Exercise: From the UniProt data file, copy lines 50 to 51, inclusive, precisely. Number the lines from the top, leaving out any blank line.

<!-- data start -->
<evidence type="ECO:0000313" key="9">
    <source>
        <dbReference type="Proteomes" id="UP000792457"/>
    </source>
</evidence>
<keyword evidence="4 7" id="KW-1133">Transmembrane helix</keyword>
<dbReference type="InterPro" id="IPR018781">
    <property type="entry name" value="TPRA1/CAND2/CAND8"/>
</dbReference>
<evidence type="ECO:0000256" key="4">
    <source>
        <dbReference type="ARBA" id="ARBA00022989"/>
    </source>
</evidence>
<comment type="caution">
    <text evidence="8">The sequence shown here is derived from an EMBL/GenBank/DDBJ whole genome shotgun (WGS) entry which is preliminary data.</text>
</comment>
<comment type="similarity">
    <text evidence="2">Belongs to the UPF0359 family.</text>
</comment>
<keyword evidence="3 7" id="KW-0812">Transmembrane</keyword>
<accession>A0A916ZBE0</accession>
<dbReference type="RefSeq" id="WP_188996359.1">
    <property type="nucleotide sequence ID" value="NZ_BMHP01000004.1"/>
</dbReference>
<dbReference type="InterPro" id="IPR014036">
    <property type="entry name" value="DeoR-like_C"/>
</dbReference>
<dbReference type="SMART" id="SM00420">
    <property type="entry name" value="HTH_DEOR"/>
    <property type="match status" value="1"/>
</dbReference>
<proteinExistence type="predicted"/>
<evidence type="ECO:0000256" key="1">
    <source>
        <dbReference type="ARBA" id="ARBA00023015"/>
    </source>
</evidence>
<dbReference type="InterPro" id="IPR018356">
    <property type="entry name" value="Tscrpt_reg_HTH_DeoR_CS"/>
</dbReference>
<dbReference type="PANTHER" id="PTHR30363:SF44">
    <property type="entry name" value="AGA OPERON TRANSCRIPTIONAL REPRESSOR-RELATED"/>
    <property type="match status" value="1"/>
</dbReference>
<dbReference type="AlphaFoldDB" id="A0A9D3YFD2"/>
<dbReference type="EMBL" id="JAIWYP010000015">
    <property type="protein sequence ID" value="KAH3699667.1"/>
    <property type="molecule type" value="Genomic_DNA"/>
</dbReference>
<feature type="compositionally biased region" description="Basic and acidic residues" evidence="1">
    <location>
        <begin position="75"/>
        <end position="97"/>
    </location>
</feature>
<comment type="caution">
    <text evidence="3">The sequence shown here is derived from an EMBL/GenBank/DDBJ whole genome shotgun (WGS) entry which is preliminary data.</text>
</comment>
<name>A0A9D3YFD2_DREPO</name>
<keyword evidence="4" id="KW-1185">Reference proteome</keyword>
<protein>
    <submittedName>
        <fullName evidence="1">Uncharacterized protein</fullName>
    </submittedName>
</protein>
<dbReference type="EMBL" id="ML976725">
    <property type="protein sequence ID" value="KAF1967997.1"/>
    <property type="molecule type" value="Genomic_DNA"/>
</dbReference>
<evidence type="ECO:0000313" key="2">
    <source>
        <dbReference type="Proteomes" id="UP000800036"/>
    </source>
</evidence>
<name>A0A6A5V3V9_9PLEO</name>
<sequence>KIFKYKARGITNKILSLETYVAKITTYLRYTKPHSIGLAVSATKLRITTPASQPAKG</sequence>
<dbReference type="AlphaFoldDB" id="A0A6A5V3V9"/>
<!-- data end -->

</dbReference>
<feature type="compositionally biased region" description="Basic and acidic residues" evidence="1">